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SEBN News: Benchmarking Your Work Cover Spend (7 Ways to Improve)

SEBN News: Benchmarking Your Work Cover Spend (7 Ways to Improve)

17 November 2015

Dr James Murray, MD of The Soft Tissue Centre, captivated his audience at SEBN’s Workplace Health & Safety network session in August. Speaking on ‘Best Practice Injury Treatment and Management, James encouraged participants to take control of injury prevention and the associated WorkCover burden.

Here are his recommendations.

1. Face the brutal truth…do you have a work cover culture?

There is one acid test here. If you are made aware of an injury by the delivery of a certificate of capacity then yes you do. What this means for you is that many issues can be rolled up with each claim. This makes them difficult to manage and for you to improve. There may be small incremental improvements however what we are looking for is zero new claims. 

2. Do you want to own and control the problem? Are you outsourcing your problem?

By owning and therefore controlling the process you welcome discussions about concerns with workers. If there is a clear demarcation between work and home it makes these discussions difficult and you are outsourcing the problem. Workers Compensation is very ineffective in this space and therefore very expensive.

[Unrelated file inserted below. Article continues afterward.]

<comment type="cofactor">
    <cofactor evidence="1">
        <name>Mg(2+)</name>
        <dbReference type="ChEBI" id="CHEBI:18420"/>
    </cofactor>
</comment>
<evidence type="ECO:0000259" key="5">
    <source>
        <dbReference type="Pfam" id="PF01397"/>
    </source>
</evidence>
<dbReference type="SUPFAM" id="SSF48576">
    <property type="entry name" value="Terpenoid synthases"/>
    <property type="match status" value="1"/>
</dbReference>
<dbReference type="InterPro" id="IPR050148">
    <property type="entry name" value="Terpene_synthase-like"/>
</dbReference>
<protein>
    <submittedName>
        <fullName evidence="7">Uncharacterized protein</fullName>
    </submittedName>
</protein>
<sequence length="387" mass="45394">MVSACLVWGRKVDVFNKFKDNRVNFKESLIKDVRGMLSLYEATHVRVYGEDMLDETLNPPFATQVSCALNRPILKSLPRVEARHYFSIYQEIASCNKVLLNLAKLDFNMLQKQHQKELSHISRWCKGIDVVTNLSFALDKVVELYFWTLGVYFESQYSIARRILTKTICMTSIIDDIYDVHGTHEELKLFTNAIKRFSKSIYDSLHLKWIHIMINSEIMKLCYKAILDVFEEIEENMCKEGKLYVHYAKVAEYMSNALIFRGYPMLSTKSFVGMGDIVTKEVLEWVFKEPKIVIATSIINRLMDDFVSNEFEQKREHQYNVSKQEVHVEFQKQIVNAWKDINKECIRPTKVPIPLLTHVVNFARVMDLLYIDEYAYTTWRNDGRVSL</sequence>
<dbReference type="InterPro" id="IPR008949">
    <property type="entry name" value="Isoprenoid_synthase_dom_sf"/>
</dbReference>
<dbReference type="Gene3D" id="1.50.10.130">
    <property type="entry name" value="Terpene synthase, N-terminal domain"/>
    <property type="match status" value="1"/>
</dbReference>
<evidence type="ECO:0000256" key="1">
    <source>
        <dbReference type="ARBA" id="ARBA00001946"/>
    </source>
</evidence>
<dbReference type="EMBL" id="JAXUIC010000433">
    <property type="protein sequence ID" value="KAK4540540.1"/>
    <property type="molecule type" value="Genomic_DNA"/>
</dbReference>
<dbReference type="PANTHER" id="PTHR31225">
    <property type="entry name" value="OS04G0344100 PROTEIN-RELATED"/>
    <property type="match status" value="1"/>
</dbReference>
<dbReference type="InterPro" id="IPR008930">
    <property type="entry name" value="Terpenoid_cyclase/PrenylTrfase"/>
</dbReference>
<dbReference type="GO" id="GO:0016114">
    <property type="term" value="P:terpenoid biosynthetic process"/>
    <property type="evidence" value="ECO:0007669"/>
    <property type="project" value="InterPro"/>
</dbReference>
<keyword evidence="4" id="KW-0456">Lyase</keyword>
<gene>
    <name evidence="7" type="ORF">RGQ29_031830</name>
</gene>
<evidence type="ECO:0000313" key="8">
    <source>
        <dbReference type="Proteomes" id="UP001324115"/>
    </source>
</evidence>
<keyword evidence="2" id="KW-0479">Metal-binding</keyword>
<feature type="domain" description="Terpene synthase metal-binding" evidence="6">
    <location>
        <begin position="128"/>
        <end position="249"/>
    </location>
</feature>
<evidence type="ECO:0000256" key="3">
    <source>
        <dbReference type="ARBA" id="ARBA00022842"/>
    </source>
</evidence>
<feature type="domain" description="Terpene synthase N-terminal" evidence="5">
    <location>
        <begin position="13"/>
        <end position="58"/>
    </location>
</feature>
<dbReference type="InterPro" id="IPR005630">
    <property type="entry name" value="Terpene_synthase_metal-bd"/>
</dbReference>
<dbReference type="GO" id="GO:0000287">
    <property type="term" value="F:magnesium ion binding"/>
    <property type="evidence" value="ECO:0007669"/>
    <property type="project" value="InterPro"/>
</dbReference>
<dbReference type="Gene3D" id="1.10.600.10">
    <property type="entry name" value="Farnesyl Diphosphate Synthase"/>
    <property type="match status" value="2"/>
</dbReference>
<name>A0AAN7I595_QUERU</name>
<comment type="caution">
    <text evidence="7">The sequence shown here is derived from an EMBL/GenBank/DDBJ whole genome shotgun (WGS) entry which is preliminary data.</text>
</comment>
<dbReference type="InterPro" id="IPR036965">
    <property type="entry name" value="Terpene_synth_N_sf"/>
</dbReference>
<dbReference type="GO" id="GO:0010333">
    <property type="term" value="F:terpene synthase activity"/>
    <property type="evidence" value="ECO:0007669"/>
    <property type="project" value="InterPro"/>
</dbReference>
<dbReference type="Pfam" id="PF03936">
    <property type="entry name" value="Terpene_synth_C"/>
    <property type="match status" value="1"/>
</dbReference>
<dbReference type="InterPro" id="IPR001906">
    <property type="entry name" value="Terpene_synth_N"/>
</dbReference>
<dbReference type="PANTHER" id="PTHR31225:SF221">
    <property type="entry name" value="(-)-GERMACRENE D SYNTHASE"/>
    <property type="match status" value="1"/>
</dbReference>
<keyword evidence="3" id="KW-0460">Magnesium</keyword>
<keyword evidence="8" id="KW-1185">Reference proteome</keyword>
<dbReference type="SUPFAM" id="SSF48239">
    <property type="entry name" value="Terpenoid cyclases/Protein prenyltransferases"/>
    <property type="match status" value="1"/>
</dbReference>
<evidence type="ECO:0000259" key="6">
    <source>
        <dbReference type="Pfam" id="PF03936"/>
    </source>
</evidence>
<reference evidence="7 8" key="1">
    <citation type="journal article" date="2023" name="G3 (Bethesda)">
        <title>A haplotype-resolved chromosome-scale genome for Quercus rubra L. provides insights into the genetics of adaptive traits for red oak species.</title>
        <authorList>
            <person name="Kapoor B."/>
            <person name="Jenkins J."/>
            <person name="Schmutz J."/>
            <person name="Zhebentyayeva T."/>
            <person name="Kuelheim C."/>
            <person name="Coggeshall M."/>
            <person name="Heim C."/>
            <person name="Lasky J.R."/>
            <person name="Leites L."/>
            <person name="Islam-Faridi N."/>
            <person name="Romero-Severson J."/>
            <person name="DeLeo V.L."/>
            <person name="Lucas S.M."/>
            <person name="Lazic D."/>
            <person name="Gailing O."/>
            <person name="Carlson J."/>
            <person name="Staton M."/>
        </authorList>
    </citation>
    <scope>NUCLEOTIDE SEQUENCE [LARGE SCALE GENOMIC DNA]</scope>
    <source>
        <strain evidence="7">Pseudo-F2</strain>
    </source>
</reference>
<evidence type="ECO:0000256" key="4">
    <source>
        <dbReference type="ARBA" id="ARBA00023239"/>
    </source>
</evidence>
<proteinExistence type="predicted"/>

3. Learn how to triage MSK injuries

We understand triaging cuts. Paper cuts do not need an ambulance to the hospital and serious cuts that will not stop bleeding should not be treated on-site. While sprains and strains are not as visual as a cut the philosophy of triage is the same. 

4. Create internal rhythms to drive outcomes

This means that there are lines in the sand and a rhythm of constant review and stakeholder decision-making.  Weekly and monthly rhythms work best for driving superior and consistent outcomes.

5. OHS what duty of care means and can you deliver the “Hard Chat”

Duty of care is the ever present and ultimate line in the sand for employers therefore if someone is unable to remain in their role without injury or they violate your policies and procedures they need to be counselled. 

6. Injury management: make the time to make decisions

The management in injury management is about decision making with stakeholders. There are rules and you need to follow them however there are many other options to speed up the process and allow you to be an injury manager.

7. HR and how the chat over the 'cup of tea’ can drive outcomes with your people.

Remember back to the triage point? When an injury report of is accompanied by a employee with a personal issue it can often be resolved by a compassionate conversation delivered by and empathetic and trusted leader in your business. HR means more than delivering the stick.


If you are interested in building skills in any of these areas Dr Murray speak regularly at industry events, run webinars and deliver seminars. Feel free to send him a LinkedIn invite at


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